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Navy veteran plans dental career
Student Success Story, May 18, 2012
When Marco Spencer came to the United States at age 16, he knew he wanted to go to college eventually, but felt stymied by the language barrier and the challenges of adapting to a new culture.
After service in the U.S. Navy and a strong start at the Community College of Rhode Island, he is ready to pursue his dream of working in medicine.
Spencer, 27, emigrated from Cape Verde in 2002 to live with his father in Providence. He began classes at Central High School in the middle of the academic year – an awkward time to begin school – and his limited language skills further added to his challenges.
“As you can imagine it’s quite a difficult experience not having a grasp of the language and not knowing anyone,” Spencer said.
He spent his first summer in America rigorously studying English and watching countless movies with subtitles to help him learn. He joined the high school soccer team the next fall and did much better socially and academically.
Spencer wanted to attend college, but didn’t yet feel ready.
“Education has always been No. 1,” he said, “but it was scary at the time because I had only been here for a year and a half and college felt like this big thing you have to be ready for.”
When a recruiter told him about the Navy, Spencer thought it would be a good opportunity to improve his language skills, get a sense of American social dynamics and earn money for school.
“I felt that I didn’t have a good grasp of the language and the social interactions,” Spencer said. “I wanted to know how society was different from what I was used to.”
He graduated from high school in 2003 and immediately enlisted in the Navy, arriving in Japan in 2004. He eventually saw Guam, Hong Kong, Australia, Singapore and the Horn of Africa during his service, but it was not the stereotypical Navy experience.
“It’s the Navy, so everyone thinks of ships,” Spencer said, “but I was in aviation.”
Spencer was responsible for loading ordnance onto combat aircraft and later for maintenance of the P-3 Orion surveillance plane.
He enjoyed his job and the experience of serving. “I learned what I needed to learn about being here,” Spencer said. “In a matter of two or three years I go from living in Cape Verde – it’s small, not many people know where it is – to being with all these people my age and a little older in this multicultural environment.”
Spencer left the Navy in October 2008 and began taking classes at the Community College of Rhode Island in spring 2009, thanks to funding from the GI Bill.
Spencer had been interested in medicine from a young age and wanted to study it in college.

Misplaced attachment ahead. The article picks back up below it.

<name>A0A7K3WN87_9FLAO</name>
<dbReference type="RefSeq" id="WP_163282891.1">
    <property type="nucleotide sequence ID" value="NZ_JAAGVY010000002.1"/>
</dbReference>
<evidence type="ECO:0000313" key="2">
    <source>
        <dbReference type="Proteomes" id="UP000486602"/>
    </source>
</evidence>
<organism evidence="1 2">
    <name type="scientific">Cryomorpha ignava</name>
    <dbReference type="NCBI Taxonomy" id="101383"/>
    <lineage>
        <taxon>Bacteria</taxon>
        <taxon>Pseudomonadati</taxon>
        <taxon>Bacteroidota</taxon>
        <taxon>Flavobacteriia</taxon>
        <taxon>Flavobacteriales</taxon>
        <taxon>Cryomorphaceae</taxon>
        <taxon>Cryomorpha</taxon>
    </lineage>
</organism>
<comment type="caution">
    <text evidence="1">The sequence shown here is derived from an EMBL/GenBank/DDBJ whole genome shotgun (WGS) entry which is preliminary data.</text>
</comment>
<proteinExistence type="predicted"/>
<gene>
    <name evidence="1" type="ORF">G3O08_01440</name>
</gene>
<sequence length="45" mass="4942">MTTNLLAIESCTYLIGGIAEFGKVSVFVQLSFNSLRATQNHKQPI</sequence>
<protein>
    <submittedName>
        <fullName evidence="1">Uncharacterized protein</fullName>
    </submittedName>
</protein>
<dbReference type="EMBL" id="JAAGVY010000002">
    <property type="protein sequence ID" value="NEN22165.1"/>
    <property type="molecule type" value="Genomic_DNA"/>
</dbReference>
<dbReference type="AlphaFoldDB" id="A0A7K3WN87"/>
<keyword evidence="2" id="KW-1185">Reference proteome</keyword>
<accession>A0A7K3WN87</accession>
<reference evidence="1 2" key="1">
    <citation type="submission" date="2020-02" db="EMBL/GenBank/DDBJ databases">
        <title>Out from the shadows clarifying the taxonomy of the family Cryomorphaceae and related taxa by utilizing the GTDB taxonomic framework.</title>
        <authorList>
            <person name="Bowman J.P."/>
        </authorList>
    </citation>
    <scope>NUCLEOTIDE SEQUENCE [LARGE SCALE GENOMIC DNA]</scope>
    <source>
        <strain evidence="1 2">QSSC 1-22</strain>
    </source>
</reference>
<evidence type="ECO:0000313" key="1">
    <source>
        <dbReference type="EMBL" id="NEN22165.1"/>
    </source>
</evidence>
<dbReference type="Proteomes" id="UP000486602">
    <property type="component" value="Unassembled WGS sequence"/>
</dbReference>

“I always knew that I wanted to work in the health field,” he said. “My mom is a nurse and I would play with any medical tools she brought home.”
He decided to become a dentist after researching many health care professions and, although CCRI does not have a program in dentistry, Spencer thought it would be a good place to get used to college.
“I’d been away from school for six years so I thought I needed a better foundation,” he said.
He worked in the Dental Hygiene Clinic under Dental Health Department Chair Kathy Gazzola, who he thanked for her support, and became even more convinced that dentistry was the right path for him.
“I was there all the time with these dentists and I got to ask them a lot of questions,” Spencer said.
He also was involved with the CCRI International Club during his three years at CCRI, eventually serving as its president.
He was a member of the Access to Opportunity program, which assists first-generation college students as they complete school.
“My first semester here I was on my own, but then I discovered Access and met [Access Program Coordinator] Monica Lee, who has been the difference-maker,” Spencer said. “If there’s been any success at CCRI it’s been because of her.”
Spencer also thanked Professor Emanuel Terezakis, Professor Gerard Brousseau, Associate Professor Isabel Trombetti, Professor Wendy Pelto, Vice President for Student Services Ronald Schertz and Associate Dean of Student Life Rebecca Yount.
Spencer graduated on May 18 with a degree in General Studies and a 3.61 GPA. He has been accepted to Stony Brook University, Salve Regina, Providence College, the University of New Hampshire and the University of Vermont, but will make his final decision based on financial aid.
“I’m prepared to go anywhere,” he said, in summing up his experience at the college. “[CCRI graduates are] prepared to go to any college and succeed there.”
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